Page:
Rushi Shah on 25 February 2017
Right now I’m in a Computer Architecture class. It is a super cool class and our most recent project was implementing a compiler that takes code in a C like language (henceforth called the “pi” language) and generates x86_64 assembly code. Each individual spent two weeks implementing the initial compiler that worked with basic things like while loops, functions, if statements, local and global variables, etc.
Then (and this is the crazy part) we split up into groups of 10-12 people and had a week-long code sprint to make coolest compiler we possibly could. My team was called Hot Pi and had twelve students on it total including me. I was blown away with the amount we got done in a week, and the project is now open source!
This was the part I personally worked on because I like the idea of helpful compilers. The first thing I did was set up descriptive error messages for every possible error that could be thrown (for example
Cannot reference something that is not an identifier!). I carried the location in the source file for every element of the abstract syntax tree through the compiler so I could present line numbers for each of the errors the user gets.
I also paid special attention to some errors. For example I used Levenshtein distances for unrecognized identifiers to fix possible typos (did you mean
return rather than
retun). I also reconstructed expressions for mismatched parentheses, mismatched square brackets, and mismatched curly brackets and presented the inferred location of the missing parenthesis/bracket.
To tie it all together I used color-coded output to display the error messages in a easy-to-read and approachable way (including an error message, possibly the offending expression, and line numbers).
This is the complete list of language features we supported by the end of the week. This doesn’t include the things we had already finished individually like while-loops and if-statements. With this subset we made a pretty substantial compiler.
Sound (playing the Super-Mario theme song in our demo was a crowd-pleaser)
Pointers, Delays, and the Bell Keyword
Higher Order Functions
Comments and Random Numbers
User Defined Operators (Macros)
We ended the week with a single file that was 2,862 lines of C code. In retrospect we should have split that code up into multiple files, but you live and you learn. And even though each one of us poured our blood, sweat, and tears into that file, our git workflow was surprisingly smooth.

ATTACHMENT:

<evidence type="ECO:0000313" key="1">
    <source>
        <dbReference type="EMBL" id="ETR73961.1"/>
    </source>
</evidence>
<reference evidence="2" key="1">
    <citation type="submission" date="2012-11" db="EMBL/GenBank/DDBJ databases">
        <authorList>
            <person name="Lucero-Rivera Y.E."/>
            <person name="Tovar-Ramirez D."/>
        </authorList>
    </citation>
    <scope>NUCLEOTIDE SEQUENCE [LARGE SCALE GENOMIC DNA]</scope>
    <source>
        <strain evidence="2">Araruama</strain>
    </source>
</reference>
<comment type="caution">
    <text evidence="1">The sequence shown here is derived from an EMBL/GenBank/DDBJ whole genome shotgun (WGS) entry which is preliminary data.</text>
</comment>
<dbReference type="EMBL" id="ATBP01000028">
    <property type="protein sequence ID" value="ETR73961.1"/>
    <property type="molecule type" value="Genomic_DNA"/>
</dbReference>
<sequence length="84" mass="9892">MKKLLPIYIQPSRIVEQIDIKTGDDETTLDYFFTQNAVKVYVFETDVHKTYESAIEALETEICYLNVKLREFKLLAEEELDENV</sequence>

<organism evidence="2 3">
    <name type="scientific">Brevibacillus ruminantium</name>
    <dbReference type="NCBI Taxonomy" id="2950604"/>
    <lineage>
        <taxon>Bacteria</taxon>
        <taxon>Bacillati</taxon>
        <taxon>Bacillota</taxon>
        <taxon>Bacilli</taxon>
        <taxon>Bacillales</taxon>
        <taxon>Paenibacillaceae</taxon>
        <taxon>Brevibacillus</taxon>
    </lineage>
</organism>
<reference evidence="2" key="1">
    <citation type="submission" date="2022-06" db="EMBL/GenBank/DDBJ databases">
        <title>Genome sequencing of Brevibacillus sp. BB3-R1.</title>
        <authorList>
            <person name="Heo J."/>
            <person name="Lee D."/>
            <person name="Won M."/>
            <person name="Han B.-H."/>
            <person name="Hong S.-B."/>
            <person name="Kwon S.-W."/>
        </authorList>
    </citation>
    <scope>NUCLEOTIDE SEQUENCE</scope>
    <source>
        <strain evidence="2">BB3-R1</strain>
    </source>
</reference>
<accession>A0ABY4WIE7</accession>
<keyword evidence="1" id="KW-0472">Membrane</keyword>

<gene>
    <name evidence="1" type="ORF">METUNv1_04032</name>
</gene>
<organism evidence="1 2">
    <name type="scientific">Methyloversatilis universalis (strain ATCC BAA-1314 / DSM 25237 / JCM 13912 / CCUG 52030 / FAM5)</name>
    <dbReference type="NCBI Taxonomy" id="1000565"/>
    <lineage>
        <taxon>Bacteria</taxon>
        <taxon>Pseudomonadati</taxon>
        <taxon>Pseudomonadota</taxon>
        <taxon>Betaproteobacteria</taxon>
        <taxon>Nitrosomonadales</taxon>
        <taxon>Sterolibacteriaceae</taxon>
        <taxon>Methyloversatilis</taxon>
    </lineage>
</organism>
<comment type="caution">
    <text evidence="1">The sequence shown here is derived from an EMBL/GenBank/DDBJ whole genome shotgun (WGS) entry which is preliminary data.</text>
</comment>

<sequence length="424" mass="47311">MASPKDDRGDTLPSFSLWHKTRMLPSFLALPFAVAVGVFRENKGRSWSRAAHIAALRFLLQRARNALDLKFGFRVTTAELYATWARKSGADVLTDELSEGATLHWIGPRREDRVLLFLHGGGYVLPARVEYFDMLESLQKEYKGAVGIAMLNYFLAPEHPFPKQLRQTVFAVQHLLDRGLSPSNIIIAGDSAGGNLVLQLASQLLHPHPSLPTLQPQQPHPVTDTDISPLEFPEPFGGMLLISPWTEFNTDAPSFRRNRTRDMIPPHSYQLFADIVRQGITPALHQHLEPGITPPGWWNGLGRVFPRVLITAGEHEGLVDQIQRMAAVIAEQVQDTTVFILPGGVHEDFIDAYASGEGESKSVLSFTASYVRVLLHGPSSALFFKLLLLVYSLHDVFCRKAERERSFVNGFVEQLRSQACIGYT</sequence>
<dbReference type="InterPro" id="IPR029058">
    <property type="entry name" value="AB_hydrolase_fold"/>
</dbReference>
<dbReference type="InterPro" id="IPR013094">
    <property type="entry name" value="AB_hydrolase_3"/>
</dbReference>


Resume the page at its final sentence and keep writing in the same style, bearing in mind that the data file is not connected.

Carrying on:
We started by each creating an issue on Github with what we were planning to implement. This allowed everybody in the group to keep track of everybody else and make sure the same work wasn’t being done more than once.
We each worked on our own feature branches, and never pushed to master until we had resolved merge conflicts and all the tests passed. There were definitely head-aches resolving the merge conflicts, but that part of the process was just passed into the development process of a new feature rather than an after-thought.
Other teams expressed their displeasure with the large team dynamic, but things turned out alright for us somehow because we followed good git practices. And boy did I get practice teaching beginners at git how to resolve their own merge conflicts.
At the end of the week each team presented their compiler and all the neat features they had. Our presentation went splendidly and since we had at least one test for every feature we were able to run through the main tests, their output, and show that they passed.
Thanks to our professor we were given permission to publish the project on Github. It displays who contributed what and you can see this lovely branch history:
Our team also had a ton of fun and composed this poem to express our feelings:
team hot pi more like team not high amirite more like team thought die but then team fought rye and then team shot high and then team dot... sigh and then team not bye cuz team hot pi
Overall this class has been very enjoyable. First of all it has introduced me to the incredible world of low-level programming. I don’t expect to spend much time in my life doing low-level stuff, but it is very neat and I’m glad I at least have a foundation in it. Also, the class has yet again impressed upon me how incredible the Turing Scholars Honors Program is at the University of Texas at Austin. I am not only impressed with the curriculum (which has been very informative and enjoyable) but also consistently amazed at how innovative and hard-working my peers are.